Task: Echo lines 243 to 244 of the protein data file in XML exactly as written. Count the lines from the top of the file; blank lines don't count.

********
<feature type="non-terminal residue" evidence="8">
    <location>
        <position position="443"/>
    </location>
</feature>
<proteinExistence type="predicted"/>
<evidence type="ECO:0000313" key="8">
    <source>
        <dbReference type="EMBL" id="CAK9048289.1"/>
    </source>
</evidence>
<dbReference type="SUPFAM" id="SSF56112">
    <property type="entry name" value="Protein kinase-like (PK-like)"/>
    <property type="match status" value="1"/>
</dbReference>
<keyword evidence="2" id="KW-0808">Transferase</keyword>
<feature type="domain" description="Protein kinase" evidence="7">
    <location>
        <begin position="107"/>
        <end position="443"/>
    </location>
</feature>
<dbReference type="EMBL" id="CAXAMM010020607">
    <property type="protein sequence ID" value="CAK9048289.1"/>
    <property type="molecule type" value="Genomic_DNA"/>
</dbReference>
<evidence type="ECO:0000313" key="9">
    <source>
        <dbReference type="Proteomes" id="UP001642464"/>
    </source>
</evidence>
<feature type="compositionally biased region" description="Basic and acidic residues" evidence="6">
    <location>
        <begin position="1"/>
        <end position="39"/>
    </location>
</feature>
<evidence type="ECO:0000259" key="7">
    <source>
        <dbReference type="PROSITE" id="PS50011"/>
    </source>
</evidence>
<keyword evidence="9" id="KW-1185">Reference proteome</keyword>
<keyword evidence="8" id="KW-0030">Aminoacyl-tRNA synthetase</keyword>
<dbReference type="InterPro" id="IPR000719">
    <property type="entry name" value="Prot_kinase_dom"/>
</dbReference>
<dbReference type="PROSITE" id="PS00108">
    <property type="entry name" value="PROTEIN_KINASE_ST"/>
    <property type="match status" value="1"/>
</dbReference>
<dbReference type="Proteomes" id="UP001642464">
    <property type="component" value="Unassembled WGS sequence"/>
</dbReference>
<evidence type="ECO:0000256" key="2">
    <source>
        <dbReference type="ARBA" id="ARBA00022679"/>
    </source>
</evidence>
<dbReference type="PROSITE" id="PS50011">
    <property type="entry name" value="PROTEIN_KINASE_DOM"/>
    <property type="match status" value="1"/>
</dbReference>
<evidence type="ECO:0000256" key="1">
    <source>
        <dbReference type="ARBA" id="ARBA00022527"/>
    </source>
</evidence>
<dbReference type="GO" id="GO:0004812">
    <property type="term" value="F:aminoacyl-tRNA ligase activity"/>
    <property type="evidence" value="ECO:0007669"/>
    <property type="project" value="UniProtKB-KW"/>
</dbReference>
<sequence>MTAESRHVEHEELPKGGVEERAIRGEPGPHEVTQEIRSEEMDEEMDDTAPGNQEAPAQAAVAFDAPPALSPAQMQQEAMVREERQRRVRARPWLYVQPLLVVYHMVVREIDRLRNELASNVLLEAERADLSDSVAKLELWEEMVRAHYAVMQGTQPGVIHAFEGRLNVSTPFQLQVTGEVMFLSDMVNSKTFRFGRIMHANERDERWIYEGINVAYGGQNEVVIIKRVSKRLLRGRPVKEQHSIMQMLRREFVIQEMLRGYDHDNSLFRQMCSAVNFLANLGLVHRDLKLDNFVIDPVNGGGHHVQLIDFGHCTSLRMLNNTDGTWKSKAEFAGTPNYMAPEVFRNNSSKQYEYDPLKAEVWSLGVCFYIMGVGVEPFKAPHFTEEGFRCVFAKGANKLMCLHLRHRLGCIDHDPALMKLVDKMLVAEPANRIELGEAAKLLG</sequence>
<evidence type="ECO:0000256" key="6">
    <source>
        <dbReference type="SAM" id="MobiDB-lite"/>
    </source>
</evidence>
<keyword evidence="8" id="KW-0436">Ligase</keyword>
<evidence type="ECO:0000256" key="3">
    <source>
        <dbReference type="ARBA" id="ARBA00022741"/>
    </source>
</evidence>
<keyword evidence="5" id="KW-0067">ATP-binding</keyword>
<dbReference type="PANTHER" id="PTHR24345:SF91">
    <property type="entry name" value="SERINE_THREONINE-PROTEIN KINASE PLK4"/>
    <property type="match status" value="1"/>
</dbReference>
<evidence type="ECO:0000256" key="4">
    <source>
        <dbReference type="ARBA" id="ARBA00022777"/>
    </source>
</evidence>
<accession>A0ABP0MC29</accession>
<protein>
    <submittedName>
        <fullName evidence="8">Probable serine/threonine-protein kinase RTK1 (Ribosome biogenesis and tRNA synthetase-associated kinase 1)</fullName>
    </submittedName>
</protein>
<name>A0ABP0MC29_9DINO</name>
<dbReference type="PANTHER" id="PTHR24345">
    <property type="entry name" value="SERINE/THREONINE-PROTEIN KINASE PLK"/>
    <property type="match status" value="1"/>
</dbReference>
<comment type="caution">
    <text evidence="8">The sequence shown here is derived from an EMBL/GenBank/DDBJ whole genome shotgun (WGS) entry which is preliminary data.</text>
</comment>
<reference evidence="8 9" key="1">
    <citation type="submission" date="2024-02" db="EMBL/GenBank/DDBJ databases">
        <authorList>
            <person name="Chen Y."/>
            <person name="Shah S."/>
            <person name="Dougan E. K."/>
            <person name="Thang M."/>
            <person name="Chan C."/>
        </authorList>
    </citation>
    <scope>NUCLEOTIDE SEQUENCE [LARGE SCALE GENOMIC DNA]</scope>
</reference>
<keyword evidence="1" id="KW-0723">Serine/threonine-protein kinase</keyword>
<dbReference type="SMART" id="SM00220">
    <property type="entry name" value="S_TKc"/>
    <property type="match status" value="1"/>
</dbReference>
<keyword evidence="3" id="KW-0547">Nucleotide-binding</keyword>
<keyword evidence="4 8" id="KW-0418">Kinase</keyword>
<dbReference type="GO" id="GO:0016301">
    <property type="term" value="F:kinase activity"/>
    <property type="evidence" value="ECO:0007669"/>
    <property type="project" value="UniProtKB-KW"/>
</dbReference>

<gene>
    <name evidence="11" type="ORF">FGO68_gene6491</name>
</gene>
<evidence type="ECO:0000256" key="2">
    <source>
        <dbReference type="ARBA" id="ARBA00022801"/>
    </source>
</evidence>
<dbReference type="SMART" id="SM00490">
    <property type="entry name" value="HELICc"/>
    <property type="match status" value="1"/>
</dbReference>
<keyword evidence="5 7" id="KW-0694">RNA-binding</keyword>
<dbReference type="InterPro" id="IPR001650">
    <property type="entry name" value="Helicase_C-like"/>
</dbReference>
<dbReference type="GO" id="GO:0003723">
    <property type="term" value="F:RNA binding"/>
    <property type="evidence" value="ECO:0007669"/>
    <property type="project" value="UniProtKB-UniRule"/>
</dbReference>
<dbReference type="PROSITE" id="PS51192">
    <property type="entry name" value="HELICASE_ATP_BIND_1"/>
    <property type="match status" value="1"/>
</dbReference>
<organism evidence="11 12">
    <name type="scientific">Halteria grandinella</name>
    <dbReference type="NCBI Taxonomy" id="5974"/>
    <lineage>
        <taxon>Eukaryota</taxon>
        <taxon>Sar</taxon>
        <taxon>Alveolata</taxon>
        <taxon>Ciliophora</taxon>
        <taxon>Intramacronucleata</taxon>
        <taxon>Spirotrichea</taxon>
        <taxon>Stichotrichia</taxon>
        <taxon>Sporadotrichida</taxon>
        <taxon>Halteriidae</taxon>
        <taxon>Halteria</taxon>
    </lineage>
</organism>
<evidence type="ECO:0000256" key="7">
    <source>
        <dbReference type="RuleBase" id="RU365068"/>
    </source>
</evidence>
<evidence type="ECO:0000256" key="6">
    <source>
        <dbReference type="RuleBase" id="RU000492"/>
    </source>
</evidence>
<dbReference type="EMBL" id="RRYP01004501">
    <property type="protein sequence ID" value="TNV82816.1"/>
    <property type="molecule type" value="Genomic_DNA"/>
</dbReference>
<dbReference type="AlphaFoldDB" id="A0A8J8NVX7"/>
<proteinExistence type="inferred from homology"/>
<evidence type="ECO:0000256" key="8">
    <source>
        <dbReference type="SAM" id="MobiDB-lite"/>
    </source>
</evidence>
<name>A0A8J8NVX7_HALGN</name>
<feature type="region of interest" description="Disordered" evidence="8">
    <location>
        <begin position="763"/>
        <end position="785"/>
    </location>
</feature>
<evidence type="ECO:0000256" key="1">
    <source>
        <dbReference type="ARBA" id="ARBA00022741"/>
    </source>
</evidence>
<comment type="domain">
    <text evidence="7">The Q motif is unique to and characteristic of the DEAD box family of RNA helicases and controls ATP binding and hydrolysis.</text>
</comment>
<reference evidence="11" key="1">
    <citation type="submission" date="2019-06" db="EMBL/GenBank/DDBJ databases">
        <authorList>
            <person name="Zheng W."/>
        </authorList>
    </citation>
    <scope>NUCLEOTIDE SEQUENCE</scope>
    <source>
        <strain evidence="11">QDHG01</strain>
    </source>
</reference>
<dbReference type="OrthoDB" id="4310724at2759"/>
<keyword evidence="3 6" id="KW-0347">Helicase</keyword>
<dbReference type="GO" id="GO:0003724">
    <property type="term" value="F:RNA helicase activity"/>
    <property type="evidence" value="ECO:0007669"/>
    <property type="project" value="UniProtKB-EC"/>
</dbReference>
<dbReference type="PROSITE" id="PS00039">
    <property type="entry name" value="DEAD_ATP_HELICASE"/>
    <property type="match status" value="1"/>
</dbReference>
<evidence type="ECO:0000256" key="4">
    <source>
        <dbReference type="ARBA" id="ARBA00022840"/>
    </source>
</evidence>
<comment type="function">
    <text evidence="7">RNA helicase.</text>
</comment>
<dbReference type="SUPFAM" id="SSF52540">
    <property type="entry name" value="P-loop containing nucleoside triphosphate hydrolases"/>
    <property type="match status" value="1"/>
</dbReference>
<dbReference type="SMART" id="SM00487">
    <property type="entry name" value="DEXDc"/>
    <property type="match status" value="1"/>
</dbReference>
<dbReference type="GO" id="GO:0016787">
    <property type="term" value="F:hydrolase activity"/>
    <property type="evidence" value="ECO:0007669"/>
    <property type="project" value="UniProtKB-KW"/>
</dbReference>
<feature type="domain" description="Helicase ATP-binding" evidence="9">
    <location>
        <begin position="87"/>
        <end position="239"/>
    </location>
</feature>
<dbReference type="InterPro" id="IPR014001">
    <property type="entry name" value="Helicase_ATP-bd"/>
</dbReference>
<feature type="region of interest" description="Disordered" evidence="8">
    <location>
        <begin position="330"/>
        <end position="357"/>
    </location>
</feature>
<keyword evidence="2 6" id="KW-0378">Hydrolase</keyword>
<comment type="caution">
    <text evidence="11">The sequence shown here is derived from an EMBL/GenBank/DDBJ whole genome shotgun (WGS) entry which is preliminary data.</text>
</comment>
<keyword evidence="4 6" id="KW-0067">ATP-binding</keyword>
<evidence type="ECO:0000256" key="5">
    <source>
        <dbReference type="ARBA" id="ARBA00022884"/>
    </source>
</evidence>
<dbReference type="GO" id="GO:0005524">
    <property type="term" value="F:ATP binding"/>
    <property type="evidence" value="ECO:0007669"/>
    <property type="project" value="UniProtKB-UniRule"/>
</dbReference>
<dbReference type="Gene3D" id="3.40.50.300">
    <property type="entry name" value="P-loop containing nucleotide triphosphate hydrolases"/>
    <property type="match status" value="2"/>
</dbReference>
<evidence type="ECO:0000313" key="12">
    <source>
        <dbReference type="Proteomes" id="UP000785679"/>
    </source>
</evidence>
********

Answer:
    <property type="match status" value="1"/>
</dbReference>